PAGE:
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Thread: George Gruhn sure likes newson mandolins

  1. #26
    Registered User JAK's Avatar
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    Default Re: George Gruhn sure likes newson mandolins

    The strings were probably loosened for shipping purposes. "The only way to find out is to find out." -Bob Dylan
    John A. Karsemeyer

  2. #27

    Default Re: George Gruhn sure likes newson mandolins

    Good news! Thanks for the report. If you are really happy now I'm guessing that you will be dddddelighted after a few months of playing in.

  3. #28
    Registered User Mark Marino's Avatar
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    Default Re: George Gruhn sure likes newson mandolins

    Paul is a top notch guy. I just don't think he promotes himself much and lives a bit off the beaten path. Hopefully one of these days a big name player will talk him up and his prices will go up to reflect it.
    "If you hit a wrong note, then make it right by what you play afterwards." - Joe Pass

  4. #29
    Quietly Making Noise Dave Greenspoon's Avatar
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    Default Re: George Gruhn sure likes newson mandolins

    Quote Originally Posted by Jeff Hildreth View Post
    "incredible instrument: woods from the same forests that Gibson harvested a century ago,"

    Interesting, and what forests would those be ?, and
    Are the trees the same vintage as the Gibson trees ?

    Curious ?
    Paul is a bit over 2 hours north of Kalamazoo. As in, Gibson's original home. Back when Paul had an active website, he identified the woods as the same. Need more info? Call Paul. Want to see some pics? Look at my gallery.
    Axes: Rigel A Natural #1774 w/mods, Andrew Jerman Irwin-style 5 string electric "Stealie", Paul Newson custom blonde SCW "Feivel", Eastman 515, Epi Mandobird IV, Crafter M85E, Grandmom's solid-mahogany teens bent-top, Baglamas 002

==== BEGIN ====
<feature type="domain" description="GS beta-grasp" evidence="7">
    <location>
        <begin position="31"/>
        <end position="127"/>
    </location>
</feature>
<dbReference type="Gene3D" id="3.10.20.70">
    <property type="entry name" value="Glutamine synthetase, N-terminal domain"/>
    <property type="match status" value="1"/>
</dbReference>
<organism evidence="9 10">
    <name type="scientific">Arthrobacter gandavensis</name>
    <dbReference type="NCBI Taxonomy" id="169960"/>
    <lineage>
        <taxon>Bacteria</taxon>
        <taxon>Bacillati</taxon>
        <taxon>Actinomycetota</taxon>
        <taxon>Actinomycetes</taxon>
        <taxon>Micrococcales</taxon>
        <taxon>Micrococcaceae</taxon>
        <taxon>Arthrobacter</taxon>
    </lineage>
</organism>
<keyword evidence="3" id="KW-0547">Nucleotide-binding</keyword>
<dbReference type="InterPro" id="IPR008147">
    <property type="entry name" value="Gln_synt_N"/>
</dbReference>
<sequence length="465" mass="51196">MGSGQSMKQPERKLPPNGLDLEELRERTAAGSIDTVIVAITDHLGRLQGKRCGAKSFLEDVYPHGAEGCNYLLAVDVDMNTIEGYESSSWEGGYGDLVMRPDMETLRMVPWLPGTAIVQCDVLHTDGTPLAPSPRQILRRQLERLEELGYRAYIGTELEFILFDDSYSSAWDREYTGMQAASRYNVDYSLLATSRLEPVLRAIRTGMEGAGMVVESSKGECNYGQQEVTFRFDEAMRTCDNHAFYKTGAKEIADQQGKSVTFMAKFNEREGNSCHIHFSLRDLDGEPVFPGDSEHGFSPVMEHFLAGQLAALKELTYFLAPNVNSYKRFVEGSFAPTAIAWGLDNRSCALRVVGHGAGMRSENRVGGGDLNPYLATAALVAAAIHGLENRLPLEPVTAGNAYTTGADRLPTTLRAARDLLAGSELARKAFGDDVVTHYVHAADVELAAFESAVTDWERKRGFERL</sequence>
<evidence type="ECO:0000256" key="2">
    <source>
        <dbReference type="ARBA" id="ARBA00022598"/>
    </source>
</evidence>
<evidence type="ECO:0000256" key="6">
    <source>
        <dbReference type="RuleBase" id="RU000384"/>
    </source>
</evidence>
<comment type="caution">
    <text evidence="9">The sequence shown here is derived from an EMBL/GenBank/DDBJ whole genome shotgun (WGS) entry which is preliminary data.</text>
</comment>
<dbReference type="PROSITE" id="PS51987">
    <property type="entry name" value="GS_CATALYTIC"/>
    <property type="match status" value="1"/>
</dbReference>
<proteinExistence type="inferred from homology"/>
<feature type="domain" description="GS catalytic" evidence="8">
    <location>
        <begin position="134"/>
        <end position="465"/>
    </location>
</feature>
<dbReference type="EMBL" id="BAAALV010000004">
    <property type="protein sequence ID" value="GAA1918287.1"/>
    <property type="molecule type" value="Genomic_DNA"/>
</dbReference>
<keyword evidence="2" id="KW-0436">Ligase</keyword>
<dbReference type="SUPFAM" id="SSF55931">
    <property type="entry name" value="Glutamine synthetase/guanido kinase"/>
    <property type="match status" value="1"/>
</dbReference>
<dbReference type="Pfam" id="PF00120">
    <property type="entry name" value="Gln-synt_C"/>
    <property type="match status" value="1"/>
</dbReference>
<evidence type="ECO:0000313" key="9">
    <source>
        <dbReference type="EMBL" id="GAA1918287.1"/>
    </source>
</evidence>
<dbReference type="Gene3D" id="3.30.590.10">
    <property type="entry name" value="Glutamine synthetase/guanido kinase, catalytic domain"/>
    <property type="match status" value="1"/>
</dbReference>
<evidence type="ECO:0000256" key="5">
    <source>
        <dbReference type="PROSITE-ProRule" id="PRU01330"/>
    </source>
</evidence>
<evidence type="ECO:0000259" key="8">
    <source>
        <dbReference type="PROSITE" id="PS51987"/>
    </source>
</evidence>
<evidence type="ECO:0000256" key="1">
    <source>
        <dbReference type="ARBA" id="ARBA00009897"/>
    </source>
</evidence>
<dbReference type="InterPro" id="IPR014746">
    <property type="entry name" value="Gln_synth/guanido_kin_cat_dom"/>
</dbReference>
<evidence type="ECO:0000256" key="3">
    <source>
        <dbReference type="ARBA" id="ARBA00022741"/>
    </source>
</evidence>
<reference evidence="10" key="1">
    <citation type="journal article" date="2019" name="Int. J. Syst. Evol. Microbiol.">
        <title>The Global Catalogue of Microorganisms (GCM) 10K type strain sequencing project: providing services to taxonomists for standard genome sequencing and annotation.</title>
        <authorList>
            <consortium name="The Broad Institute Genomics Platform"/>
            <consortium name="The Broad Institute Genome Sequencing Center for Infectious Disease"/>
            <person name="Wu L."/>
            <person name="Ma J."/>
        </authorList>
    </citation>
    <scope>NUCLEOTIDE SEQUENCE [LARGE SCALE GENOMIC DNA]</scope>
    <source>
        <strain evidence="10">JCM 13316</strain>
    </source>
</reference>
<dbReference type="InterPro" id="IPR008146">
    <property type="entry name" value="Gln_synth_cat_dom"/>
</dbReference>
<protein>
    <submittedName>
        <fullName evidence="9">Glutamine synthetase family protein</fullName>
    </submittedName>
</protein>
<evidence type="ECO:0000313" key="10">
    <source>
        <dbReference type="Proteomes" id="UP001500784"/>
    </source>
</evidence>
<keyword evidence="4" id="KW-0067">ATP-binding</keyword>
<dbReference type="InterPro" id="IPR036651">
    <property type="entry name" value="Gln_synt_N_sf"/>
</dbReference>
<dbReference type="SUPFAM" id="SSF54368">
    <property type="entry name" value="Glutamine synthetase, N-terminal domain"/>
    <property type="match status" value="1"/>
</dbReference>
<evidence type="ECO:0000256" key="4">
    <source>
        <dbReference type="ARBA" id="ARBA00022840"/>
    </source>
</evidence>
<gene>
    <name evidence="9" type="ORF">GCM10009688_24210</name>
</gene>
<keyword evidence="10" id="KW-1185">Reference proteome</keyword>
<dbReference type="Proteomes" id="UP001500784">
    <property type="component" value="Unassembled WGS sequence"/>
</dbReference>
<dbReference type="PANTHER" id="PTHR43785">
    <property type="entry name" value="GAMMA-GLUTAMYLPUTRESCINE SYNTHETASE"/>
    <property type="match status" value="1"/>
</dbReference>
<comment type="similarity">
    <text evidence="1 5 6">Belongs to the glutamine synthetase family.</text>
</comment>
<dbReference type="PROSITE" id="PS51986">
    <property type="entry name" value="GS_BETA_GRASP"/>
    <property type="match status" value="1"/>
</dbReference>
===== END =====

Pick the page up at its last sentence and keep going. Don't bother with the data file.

Rigs: Rigel Stealie Amps: Fishman Loudbox 100; Laney Cub 10

  5. #30
    Registered User trevor's Avatar
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    Default Re: George Gruhn sure likes newson mandolins

    That's great! I often find that instruments can be disappointing out of the box (after a trans-Atlantic journey in my case). But within a few hours - or sometimes the next day - change dramatically.
    Trevor
    The Acoustic Music Co (TAMCO) Brighton England
    Over 100 mandolins in stock.
    www.theacousticmusicco.co.uk.

  6. #31
    F5G & MD305 Astro's Avatar
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    Default Re: George Gruhn sure likes newson mandolins

    Quote Originally Posted by surfnpikr View Post
    So... Here's the follow up on the Newson Mandolin I ordered from Gruhn's: I found that the instrument was accurately represented by Mr. Gruhn.. both by the pictures posted on his website and his verbal description. Upon first opening the box, tuning it up and playing.. it sounded "OK". I liked it, but not "blown away".. THEN about 4 hours later I picked it up and an amazing thing happened. I found it was about a half step below pitch. I loosened the strings, dropped the action a tad, and brought it up to correct pitch. Wow.. what a difference. After 40 years of playing I thought I had experienced everything, but the difference 4 hours, lowered action and tuning up a half step was astounding. It truly is a wonderful instrument.. Certainly the best I've ever owned, and maybe the best I've ever played. Worth the price regardless of the fact that I could have bought one for less money two years ago,...or what forest the trees came from.
    Any chance for a sound clip ?
    No matter where I go, there I am...Unless I'm running a little late.

  7. #32

    Default Re: George Gruhn sure likes newson mandolins